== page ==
A, Old nasal injury showing lateral alar and soft tissue avulsion. B, Piriform rotational advancement flap with McComb stenting. C, Lateral view of reconstruction showing good symmetry and continuity.

Total avulsion of nose at nasal root and radix with obvious contiguous anatomic injury.

Remember that the dorsum follows the septum and the nose is one-third bone to two-thirds soft tissue, especially in children. The septum, including both the quadrate cartilage anteriorly and the vomerine process more posteriorly, needs to be reduced or “snapped back” on top of the palatal crest. If buckling occurs, especially of the quadrate cartilage, then synechial adhesions may form between the septum and turbinates, decreasing nasal air flow and cross-sectional vault volume while increasing turbulence. If axial or random blood supply is greatly compromised, consider the use of adjunctive therapies early, such as hyperbaric oxygen therapy.


Any periorbital soft tissue injury should raise the clinician’s awareness of possible occult injury to the globe or orbital content. Clinical and radiographic evaluation of this area is a priority. Pertinent points in evaluating and treating soft tissue injuries in the periorbital area include establishing visual acuity (not necessarily using the Rosenbaum pocket screener but discerning light and objects) and checking cardinal gazes if possible. In the obtunded patient it is important to identify an intact red reflex via funduscopic exam and to note any intraocular bleeding such as a hyphema. Hysterical blindness or those “professing blindness” versus true blindness can be ruled out by the following method: nonblind patients will reflexively follow their own likeness in a hand-held mirror.

Corneal abrasions and foreign bodies are excruciatingly painful and patients will complain about them bitterly. Obtunded patients must be examined closely for these injuries unless lid edema or chemosis prevents examination. Shining an ophthalmologic light at 90 degrees to the corneal surface while viewing the cornea with another scope can often identify abrasions without using fluorescein dye ( Figure 18-8 ). Current therapies for corneal abrasions consist of treatment with nonsteroidals such as ketorolac ophthalmic solution (Acular) while patching and taping the eye closed for 24 hours. Biosalt solution (BSS) is a standard nontoxic, nonirritating irrigant for washing blood and foreign bodies from the fornices of the lids and corneoconjunctival surfaces.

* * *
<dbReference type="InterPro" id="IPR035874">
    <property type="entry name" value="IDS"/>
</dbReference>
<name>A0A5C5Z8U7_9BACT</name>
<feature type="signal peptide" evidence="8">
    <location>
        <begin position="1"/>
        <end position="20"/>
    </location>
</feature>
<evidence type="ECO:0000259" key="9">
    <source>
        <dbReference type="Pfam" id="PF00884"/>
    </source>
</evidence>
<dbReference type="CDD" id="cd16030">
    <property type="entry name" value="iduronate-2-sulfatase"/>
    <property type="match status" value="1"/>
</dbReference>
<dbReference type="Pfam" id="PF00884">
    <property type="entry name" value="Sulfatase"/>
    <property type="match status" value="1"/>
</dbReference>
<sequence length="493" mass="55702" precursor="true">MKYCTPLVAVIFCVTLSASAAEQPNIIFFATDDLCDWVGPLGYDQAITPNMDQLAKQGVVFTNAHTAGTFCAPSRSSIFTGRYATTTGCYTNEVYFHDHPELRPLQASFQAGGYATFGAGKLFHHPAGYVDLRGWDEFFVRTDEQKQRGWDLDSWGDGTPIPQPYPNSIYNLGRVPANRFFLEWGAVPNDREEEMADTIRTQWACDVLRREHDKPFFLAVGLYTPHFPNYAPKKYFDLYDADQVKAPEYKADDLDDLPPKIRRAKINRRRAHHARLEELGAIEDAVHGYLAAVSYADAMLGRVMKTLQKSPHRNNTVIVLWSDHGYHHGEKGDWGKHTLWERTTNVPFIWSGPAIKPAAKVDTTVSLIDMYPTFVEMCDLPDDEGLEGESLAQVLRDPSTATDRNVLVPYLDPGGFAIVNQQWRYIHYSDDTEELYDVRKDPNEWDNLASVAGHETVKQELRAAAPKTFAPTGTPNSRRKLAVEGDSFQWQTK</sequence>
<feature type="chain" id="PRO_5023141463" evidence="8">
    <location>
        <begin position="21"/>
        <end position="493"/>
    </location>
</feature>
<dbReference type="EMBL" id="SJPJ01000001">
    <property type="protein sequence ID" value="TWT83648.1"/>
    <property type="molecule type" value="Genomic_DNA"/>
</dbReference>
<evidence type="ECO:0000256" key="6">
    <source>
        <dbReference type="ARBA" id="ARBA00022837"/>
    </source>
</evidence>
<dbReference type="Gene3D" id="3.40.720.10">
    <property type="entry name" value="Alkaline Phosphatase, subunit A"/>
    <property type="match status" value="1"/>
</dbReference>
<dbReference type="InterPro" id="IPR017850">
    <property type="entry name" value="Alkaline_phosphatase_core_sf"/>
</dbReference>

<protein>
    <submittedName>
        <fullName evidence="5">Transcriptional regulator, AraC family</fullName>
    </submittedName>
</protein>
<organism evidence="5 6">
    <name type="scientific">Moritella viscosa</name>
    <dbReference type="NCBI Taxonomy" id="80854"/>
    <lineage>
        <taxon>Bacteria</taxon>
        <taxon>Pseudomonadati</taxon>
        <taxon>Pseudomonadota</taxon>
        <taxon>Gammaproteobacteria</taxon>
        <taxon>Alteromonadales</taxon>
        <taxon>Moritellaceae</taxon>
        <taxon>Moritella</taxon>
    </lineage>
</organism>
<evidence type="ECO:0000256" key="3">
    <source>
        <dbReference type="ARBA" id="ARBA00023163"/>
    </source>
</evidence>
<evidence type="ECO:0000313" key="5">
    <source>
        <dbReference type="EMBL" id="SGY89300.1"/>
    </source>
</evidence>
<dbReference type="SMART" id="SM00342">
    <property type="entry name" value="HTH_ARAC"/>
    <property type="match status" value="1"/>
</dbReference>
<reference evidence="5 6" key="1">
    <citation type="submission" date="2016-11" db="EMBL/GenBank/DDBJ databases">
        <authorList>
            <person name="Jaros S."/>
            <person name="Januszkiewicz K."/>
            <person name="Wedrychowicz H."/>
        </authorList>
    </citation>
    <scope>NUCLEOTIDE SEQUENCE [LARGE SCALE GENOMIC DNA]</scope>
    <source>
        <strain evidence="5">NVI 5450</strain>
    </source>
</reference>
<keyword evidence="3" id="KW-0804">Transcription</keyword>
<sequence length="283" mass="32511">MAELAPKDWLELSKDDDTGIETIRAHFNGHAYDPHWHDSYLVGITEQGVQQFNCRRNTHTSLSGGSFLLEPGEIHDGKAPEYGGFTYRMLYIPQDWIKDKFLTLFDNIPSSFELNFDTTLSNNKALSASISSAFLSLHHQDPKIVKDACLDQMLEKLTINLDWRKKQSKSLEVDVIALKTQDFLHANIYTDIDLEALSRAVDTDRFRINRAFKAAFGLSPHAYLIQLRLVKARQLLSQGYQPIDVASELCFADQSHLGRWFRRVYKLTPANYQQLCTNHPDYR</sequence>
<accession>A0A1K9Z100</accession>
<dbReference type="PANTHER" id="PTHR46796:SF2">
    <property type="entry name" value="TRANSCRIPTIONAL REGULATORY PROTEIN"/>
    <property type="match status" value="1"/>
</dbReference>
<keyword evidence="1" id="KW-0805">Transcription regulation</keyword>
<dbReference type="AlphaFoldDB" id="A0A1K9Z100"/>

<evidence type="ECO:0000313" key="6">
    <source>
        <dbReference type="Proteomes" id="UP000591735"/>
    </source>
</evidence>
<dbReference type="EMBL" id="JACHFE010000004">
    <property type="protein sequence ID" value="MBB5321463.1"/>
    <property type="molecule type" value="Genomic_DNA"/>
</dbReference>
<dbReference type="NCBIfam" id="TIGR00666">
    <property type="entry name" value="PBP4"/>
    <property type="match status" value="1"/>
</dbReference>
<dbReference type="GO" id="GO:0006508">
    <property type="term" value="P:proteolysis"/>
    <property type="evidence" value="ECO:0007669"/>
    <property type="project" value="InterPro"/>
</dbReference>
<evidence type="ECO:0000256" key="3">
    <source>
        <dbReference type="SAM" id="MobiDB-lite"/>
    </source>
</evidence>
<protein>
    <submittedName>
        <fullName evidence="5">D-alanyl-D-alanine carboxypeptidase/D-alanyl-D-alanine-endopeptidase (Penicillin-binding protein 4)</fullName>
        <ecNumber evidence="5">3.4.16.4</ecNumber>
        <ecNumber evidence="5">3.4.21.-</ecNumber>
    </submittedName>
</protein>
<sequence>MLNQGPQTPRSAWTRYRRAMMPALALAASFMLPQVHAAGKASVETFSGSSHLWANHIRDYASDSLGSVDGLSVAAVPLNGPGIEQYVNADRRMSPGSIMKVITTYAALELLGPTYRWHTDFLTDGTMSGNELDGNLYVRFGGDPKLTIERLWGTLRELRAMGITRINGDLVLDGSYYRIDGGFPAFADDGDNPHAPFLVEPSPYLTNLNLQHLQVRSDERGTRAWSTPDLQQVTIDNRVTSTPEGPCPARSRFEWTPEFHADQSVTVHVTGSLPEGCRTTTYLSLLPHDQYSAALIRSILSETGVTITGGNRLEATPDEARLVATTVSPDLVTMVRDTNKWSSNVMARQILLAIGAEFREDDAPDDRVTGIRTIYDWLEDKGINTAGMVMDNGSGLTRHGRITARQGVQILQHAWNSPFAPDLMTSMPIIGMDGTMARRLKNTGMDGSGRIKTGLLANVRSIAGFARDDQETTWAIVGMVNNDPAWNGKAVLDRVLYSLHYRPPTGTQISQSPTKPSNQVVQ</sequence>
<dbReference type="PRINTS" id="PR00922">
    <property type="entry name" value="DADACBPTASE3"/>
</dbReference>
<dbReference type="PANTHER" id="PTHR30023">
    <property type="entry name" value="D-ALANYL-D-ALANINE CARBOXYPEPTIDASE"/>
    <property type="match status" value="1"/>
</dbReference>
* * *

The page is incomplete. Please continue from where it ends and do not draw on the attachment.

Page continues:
Arrow showing margin of large corneal ulceration.

Lack of visual acuity, detached retinas (no red reflex), dislocated lenses, intraocular bleeds, and decompressed globes all need emergent ophthalmologic evaluation. If there is gross disruption of the globe and appropriate consultation indicates no hope of salvage, then enucleation is inevitable ( Figure 18-9 ). There is no rush to enucleate, however, as sympathetic ophthalmia is not as much a dreaded concern as once thought historically. A 10- to 14-day time frame is allowable to reach a decision on treatment. Steroid use is reasonable for stabilizing or treating occult injuries such as traumatic optic neuropathy (which occurs in a latent fashion from 3 to 5 days post injury) and for sympathetic ophthalmia. Traumatic optic neuropathy or retrobulbar hematoma may actually be emergently addressed by disrupting the lid margin; a lateral canthotomy or a margination of the bony orbital rim may be performed to salvage the site.

A, Grossly disrupted globe with content extravasation. B, Less obvious decompressed globe with gross hyphema of anterior chamber and multiple through-and-through upper and lower lid lacerations involving both canaliculi.

Treatment of eyelid lacerations begins by assessing what is present or absent, such as seen in Figure 18-9 . Through-and-through lacerations should be closed just like the mouth and lips—inside-out with care not to create an irritation source for the cornea with embedded sutures. Lacerated tarsal plates can be repaired directly. Avulsed levator attachment, as evidenced by lagophthalmia, may need reattachment to the superior tarsal rim in the upper eyelid, although tarsal trimming and superficial plication are common aesthetic procedures so this is not a great concern as once believed. Müller muscle function in elevating the superior tarsal plate can be evidenced by the phenylephrine test, which is not used extensively today. Superior lid contraction with corneal and scleral show is a much more serious problem than a ptotic lid, possibly creating ulceration of the cornea with potential loss of sight. When in doubt do not make heroic attempts to repair a levator sling because it is much more acceptable to repair secondarily any exaggerated ptosis ( Figure 18-10 ).

FIGURE 18-10
A, Evaluation and exploration of avulsive laceration of upper lid. B, Arrow notes bony orbital rim exposure through laceration. C, Avulsed levator muscle of right upper lid. D, Re-establishment of levator muscle and primary closure by undermining and advancement.